I don’t know if Military and Flieger style watches are all the rage right now or if we’ve always had a fascination for vintage military watches. So whether because of their history, their utilitarian function, or just looks, there seems to be a great demand for these watches. Whatever the reason for our fascination… there are some great pieces to be had either authentic original vintage, NOS commemorative re-issue or other homage pieces.
I know I’ve been intrigued by these watches for a long time beginning with a Timex military issue of the late 1960 era my late dad once owned. Wish I knew whatever happened to that watch.
At any rate, I came across this really cool military watch. It’s a Benrus 1994 50th Anniversary Commemorative Military Re-Issue. Let me share a little bit of history on the original Benrus Military watch before I talk about this particular piece.
The original Benrus Military watch was issued for decades to airman, soldiers and sailors during WWII, the Korean and Vietnam wars. There has been debate on whether there was a WWII issue of this particular watch, I didn’t want to dig further into that debate because that’s not the point of this story.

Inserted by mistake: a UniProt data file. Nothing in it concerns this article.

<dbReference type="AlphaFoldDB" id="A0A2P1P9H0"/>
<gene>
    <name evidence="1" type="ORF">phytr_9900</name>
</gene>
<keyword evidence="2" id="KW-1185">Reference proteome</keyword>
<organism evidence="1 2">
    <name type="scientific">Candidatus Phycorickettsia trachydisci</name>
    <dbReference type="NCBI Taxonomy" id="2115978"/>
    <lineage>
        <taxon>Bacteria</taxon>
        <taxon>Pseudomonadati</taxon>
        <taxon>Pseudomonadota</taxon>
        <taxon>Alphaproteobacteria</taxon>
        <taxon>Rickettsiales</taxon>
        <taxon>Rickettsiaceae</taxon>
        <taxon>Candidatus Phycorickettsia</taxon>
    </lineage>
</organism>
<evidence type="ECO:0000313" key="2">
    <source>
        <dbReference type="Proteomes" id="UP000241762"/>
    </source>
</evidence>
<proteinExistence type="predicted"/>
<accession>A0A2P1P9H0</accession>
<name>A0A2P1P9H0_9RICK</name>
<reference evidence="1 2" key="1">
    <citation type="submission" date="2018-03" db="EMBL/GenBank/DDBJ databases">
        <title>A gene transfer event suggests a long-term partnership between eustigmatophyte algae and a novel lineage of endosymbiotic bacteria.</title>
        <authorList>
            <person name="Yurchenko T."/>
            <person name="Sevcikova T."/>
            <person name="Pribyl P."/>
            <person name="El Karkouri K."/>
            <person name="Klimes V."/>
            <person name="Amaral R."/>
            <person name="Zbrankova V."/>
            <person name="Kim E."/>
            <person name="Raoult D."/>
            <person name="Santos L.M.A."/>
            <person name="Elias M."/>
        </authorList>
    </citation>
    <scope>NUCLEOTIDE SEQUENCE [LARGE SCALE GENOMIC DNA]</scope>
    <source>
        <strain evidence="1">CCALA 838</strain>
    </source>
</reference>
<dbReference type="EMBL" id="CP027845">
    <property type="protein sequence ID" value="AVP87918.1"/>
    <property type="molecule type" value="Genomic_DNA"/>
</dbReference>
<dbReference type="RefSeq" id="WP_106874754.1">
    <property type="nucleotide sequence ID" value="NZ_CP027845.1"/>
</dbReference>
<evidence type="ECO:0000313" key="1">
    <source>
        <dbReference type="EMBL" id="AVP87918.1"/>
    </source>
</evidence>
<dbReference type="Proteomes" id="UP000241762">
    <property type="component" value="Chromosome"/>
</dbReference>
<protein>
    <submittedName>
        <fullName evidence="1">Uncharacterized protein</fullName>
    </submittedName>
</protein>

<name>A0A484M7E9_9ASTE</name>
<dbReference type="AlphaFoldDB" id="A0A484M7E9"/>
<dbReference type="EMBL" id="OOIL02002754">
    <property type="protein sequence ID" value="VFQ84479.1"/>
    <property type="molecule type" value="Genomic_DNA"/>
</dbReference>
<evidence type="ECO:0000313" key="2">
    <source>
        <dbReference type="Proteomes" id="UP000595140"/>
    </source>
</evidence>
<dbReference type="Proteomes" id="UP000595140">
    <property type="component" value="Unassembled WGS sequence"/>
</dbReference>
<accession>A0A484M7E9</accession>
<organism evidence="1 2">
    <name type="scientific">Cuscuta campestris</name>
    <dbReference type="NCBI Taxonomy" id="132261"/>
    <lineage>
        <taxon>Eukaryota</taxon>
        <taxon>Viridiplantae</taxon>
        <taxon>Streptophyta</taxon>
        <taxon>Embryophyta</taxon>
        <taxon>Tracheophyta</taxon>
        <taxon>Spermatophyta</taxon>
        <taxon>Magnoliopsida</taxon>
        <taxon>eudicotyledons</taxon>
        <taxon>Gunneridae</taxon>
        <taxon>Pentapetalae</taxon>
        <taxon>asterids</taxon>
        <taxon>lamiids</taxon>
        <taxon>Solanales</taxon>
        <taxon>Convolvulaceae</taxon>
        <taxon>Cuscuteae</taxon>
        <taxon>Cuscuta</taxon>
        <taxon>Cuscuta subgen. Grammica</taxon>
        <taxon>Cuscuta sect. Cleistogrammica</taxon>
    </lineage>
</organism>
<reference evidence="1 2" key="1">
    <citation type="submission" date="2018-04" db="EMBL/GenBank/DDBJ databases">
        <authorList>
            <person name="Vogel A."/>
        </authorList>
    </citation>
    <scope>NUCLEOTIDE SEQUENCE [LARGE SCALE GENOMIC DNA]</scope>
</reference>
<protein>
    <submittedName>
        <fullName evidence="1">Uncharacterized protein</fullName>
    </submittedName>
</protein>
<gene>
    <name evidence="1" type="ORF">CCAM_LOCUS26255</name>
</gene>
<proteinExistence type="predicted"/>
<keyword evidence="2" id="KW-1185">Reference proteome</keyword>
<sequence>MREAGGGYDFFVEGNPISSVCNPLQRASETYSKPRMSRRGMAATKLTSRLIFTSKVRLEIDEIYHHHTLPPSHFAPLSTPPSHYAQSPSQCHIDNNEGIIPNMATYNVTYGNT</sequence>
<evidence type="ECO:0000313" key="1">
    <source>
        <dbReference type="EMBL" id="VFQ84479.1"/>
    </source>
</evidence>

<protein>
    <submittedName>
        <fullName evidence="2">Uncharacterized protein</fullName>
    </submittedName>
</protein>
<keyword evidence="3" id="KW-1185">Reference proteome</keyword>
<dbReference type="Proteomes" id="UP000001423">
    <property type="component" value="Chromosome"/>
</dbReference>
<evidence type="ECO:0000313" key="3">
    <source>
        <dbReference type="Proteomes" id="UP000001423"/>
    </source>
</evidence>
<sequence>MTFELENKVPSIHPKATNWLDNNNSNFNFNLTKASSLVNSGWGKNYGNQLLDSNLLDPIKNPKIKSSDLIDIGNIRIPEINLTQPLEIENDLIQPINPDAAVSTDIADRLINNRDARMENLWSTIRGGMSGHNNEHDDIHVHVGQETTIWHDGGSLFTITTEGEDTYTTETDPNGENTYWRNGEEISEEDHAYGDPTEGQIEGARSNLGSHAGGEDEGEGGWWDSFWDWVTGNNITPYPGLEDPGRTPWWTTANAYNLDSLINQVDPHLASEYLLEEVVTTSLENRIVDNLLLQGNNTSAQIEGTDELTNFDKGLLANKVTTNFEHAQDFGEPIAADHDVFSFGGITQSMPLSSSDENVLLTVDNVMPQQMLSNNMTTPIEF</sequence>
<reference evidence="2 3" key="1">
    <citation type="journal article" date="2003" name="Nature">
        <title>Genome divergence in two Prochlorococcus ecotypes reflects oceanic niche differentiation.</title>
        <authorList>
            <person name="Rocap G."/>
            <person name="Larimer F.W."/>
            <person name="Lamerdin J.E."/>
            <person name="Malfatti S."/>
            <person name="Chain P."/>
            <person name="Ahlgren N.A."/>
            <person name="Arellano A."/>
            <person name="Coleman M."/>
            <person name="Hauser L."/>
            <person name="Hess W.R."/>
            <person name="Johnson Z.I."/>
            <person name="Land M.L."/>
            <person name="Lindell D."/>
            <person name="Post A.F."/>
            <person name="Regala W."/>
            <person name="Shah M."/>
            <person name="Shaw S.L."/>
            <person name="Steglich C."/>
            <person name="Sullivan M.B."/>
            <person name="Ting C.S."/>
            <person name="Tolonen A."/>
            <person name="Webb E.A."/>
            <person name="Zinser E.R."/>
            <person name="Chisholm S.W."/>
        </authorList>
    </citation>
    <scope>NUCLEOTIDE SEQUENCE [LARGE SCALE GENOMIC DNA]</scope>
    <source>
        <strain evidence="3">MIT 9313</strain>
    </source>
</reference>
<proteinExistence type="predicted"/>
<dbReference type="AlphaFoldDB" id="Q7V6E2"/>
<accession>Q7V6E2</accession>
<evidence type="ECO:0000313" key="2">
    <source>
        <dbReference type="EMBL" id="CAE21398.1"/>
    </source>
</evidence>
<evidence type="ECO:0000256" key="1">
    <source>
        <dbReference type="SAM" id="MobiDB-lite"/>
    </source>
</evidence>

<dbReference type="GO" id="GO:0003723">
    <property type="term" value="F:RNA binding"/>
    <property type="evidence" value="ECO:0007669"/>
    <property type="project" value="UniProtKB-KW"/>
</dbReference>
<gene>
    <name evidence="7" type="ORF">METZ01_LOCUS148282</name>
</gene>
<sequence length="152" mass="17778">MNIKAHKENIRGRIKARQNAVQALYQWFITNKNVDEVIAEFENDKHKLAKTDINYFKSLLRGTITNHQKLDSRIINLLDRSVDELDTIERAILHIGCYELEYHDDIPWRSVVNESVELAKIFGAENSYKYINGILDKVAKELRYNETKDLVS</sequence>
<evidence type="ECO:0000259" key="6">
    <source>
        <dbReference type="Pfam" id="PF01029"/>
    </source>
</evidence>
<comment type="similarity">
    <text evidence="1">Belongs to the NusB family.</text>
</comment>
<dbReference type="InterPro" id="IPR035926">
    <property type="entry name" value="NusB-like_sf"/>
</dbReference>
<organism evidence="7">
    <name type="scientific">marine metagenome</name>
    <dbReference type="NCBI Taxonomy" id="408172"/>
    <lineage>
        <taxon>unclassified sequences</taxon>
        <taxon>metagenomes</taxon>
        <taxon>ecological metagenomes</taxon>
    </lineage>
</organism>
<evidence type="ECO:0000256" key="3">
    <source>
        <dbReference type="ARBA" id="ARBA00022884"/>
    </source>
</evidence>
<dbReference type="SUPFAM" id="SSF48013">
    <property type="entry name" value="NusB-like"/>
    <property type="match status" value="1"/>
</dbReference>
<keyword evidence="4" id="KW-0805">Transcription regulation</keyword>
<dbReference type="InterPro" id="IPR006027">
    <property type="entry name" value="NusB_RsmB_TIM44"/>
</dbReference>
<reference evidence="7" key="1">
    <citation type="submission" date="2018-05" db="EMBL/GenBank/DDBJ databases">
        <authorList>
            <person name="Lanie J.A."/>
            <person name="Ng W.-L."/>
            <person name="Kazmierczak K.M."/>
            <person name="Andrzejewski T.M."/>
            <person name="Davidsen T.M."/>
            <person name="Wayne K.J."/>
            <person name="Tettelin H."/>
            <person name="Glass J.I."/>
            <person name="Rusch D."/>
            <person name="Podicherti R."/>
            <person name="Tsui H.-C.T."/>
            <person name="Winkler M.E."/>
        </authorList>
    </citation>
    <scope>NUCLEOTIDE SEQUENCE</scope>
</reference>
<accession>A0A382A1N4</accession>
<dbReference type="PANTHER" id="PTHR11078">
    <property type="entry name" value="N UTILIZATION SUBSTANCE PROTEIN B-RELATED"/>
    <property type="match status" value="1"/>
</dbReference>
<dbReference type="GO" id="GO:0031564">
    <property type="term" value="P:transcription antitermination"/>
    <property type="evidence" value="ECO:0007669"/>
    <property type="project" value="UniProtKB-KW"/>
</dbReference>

The original watch was a Benrus MIL-W-46374, (other versions the Benrus were the MIL-W-46374A and MIL-W-3181B), and very popular with servicemen because of one important, if not crucial feature, the “Hack” function. The hack function was used during combat situations where servicemen had to synchronize time precisely. In other words, the second hand would stop when the crown was pulled out for setting the time; thus, everyone’s coordinated efforts would be exact.
Today these vintage military watches are collectible and highly sought after by collectors. There are many out there but “buyer beware” of their condition. If you do find one make sure you know their working condition. These vintage watches are very fragile and when repair is needed, can be very costly. Hence…
This Commemorative Benrus Re-Issue Limited Edition is a good substitute for the fragile vintage models and makes for a great daily beater or collectible. This model was made almost to exact specs of the 1968 Vietnam version. These re-issue watches have the Benrus ETA 2801-2 hand-winding, 28,800bph movement as opposed to the MIL-W-46374A mechanical of the vintage model. The modern case specs are the same as the vintage watch at 33.9mm width including crown and 41mm lug to lug. One difference in the watches were the cases, the original 1968 was bead blasted and the 1994 version has a polished case (which I prefer). The watch comes nicely packaged in a leather and canvas pouch with an outer box labeled as US Commemorative Watch. I think it makes for a nice replica/homage collectible.
Sure it’s not quite the Benrus iconic MIL-W-46374 infantry watch issued in past eras, but it’s a great looking re-issue and a great way to commemorate the past.
There are still a few out there but because it was a limited run, you need to search.